The broad-spectrum antiseptic
Mouthwash at the dentists contains chlorhexidine.
[Image: Pollenatedweasel at English Wikipedia / CC BY-SA]
Yes, that’s because chlorhexidine is a bactericide, and is also effective against some fungi and viruses (although less so). The form used in mouthwashes is 0.2% chlorhexidine gluconate. It is not present in the most popular mouthwashes you would find in supermarkets, but rather in the more specialised ones that your dentist will prescribe, for instance when you have gingivitis (swelling of the gums) or inflammation when your wisdom teeth are coming up. Having said that, mouthwashes and gels containing chlorhexidine are sold over the counter in the UK (but not in the US, where a prescription is needed).
They are often prescribed before, during or after root canal or gum disease treatment to keep infection at bay. And new ingenious ways of using chlorhexidine for dental treatments continue to be developed, for instance, chlorhexidine-containing nanoparticles for root canal disinfection have been formulated.
Well, its toxicity is low, and it is mostly non-irritant. But a trick chlorhexidine has up its sleeve is its ability to bind to oral tissues and to be released slowly into the oral cavity, or mouth, to you and me. This property is known as 'substantivity'.
It allows chlorhexidine to provide a continued inhibitory effect on plaque formation for up to 14 hours. The effectiveness of chlorhexidine is documented in many controlled clinical trials showing a 50% to 60% decrease in plaque, a 30% to 45% reduction in gingivitis, and a reduction in the number of oral bacteria.
Chlorhexidine affects the bacterial cell wall. And then, when the cell wall is damaged, chlorhexidine can permeate it and attack the cell membrane. This produces leakage of cytoplasmic material leading to cell death. Used in certain concentrations, it can also cause the cytoplasmatic fluid to precipitate.
That would be nice, but no. Chlorhexidine doesn’t tackle tartar build up, so we still need to follow a regular programme of dental hygiene that includes twice-daily tooth brushing, daily flossing and regular visits to your dentist.
Yes, it is used in many topical antiseptic and bactericidal products: handwashes, soaps, sprays, gels, creams and skin-wipes. It is impregnated into some wound-dressings, catheters and surgical equipment. It is also present in some pet-shampoos and is used widely to treat bacterial skin infections in dogs and cats.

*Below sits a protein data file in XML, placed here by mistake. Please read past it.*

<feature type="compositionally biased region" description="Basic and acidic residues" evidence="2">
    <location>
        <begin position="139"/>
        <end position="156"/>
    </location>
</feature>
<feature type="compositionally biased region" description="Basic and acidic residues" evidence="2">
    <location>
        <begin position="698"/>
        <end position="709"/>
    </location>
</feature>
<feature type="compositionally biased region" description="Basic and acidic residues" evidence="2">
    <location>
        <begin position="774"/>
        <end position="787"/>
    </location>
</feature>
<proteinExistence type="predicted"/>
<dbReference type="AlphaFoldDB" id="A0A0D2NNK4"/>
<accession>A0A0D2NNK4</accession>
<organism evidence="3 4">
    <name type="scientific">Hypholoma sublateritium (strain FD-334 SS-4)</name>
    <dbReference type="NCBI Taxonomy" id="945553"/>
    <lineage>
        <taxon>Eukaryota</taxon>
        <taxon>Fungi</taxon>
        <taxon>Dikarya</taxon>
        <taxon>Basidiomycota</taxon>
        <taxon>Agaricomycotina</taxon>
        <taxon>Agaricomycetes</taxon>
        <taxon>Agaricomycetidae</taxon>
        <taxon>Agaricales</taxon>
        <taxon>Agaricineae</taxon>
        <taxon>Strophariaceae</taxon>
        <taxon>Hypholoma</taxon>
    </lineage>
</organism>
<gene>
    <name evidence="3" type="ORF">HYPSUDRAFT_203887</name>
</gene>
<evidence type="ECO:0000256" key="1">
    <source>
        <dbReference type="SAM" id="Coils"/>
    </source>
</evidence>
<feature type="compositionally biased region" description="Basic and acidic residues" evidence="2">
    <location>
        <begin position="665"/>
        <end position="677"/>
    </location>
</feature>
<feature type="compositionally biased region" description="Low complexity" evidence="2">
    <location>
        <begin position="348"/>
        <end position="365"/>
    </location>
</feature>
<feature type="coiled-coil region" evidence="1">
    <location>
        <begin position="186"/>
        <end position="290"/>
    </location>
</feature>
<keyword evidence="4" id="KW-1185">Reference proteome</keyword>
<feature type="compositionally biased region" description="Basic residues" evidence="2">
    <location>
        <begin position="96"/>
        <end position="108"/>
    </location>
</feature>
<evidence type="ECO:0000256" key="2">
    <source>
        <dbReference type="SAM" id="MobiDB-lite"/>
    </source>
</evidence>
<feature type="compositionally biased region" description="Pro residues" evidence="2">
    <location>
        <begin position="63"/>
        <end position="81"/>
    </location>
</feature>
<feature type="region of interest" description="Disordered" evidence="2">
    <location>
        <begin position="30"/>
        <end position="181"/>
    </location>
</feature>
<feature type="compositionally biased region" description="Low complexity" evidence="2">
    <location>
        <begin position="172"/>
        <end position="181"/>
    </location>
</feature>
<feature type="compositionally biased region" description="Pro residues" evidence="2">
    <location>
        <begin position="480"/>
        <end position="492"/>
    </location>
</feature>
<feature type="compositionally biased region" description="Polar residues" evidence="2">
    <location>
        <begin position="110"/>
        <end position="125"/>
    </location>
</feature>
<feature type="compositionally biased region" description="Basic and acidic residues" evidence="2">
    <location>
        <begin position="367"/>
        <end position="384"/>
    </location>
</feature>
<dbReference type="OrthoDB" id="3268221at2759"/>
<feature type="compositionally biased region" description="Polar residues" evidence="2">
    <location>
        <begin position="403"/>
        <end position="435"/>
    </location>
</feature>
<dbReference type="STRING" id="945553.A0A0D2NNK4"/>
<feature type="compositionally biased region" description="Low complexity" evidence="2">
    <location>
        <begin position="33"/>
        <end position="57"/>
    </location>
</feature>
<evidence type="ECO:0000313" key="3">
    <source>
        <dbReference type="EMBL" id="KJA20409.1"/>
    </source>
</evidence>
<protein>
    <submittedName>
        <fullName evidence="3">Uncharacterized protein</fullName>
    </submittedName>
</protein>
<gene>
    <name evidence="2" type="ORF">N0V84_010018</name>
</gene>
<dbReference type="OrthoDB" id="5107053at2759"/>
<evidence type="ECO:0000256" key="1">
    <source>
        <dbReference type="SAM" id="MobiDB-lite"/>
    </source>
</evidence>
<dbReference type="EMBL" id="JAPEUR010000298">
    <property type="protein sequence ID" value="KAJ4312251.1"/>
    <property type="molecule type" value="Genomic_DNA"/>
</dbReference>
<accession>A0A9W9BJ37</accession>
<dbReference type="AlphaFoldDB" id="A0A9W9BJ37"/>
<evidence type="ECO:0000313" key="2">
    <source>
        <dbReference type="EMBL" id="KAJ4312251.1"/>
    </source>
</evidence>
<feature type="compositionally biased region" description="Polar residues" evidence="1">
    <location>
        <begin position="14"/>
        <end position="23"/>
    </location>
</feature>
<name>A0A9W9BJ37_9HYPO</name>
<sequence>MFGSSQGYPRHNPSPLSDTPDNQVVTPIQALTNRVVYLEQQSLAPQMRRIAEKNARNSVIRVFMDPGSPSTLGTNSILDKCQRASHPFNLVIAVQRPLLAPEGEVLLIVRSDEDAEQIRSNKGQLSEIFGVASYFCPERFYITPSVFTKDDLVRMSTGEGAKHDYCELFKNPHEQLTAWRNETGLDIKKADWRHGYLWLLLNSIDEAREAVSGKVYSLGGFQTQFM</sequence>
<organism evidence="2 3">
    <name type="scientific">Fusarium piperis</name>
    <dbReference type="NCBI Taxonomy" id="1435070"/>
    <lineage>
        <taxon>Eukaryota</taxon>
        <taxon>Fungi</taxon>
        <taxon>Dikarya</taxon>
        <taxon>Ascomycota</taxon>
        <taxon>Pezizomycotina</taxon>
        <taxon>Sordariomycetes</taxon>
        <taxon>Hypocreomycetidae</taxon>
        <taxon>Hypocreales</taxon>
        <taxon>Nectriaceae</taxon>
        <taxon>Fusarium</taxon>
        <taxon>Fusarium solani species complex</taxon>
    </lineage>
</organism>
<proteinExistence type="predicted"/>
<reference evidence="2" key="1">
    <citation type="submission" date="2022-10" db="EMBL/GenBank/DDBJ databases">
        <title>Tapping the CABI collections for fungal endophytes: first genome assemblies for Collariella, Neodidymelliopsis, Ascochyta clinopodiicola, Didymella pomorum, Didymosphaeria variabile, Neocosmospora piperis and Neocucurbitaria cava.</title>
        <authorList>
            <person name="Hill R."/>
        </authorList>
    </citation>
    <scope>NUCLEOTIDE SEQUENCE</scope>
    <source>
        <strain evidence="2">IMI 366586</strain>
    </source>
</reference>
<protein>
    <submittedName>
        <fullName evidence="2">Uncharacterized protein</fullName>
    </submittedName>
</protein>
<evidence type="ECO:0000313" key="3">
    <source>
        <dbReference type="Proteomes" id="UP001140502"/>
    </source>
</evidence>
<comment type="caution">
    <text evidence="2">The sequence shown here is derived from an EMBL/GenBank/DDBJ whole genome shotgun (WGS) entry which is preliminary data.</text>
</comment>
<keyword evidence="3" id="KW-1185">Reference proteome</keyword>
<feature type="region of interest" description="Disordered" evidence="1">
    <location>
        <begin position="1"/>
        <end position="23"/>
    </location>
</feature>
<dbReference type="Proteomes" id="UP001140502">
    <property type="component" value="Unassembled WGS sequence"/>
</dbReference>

A remarkable life-saving use is umbilical cord stump care, and Nepal was the first country to introduce chlorhexidine gel for this. About 70% of under-five deaths in the country occur within the first month of life. Of these, around 50% are down to infection. The treatment of the stump with chlorhexidine has decreased neonatal deaths by 24% and neonatal infections by 68%.
Chlorhexidine is on the WHO's List of Essential Medicines and since 2013, the organisation recommends the use of 7.1% chlorhexidine gel or solution to treat umbilical cord stumps immediately after cutting to prevent infection (a condition known as omphalitis of the newborn).
Chlorhexidine mouthwash can cause brown stains on teeth because its substantivity means it can bind to hard as well as soft tissues. And this is the main reason why it isn’t in toothpaste, although attempts have been made. People who regularly use chlorhexidine wash, are advised not to drink too much coffee, tea, red wine or consume foods that may be likely to stain their teeth.
It can also cause painful peeling – called desquamation – of the outer layer of the mouth’s mucosa, but this effect is rare. Some people find it has an unpleasant taste or changes the taste of some foods, which can undermine compliance with the treatment.
Chlorhexidine can also contribute to the accumulation of the chalky substance in our teeth known as tartar. Allergic reactions or hypersensitivity are rare but can be serious. Patch testing of chlorhexidine has revealed positive reactions in around 2% of patients tested and up to 5% in patients with eczema. And a small but significant number of cases of anaphylaxis have been reported. So, research is being carried out into alternatives. These side-effects also explain why chlorhexidine is not just put into toothpaste.
Yes, apart from those allergic to it, chlorhexidine mouthwashes may not be the best choice for people with tooth crowns or caps made of composite or glass ionomer, as these materials may stain.
Yes, there are some concerns, and research is being carried out into this. Resistance to chlorhexidine in dental bacteria has not yet been reported as a major issue. But a worrying discovery is that some bacteria can develop resistance to other substances when exposed to chlorhexidine. For instance, Klebsiella pneumoniae can become resistant to colistin, a last resort antibiotic, often used against multidrug resistant pathogens, when exposed to chlorhexidine-based disinfectants.
It was discovered in the 1950s by the Imperial Chemical Industries, Ltd (Manchester, UK) and it was introduced as a disinfectant and topical antiseptic in 1954. It was first used in handwashes in 1970, having been shown to reduce the skin flora by around 90%. It was then tested as an oral agent in 1976 and demonstrated the ability to inhibit the formation and development of plaque.
It was discovered while researching the synthesis of anti-malarial agents. The structure is based on two molecules of Proguanil (a known antimalarial drug), linked with a hexamethylenediamine spacer. But other synthesis routes have been used, such as combining hexamethylene-bis-dicyanodiamide and 4-chloroaniline hydrochloride.
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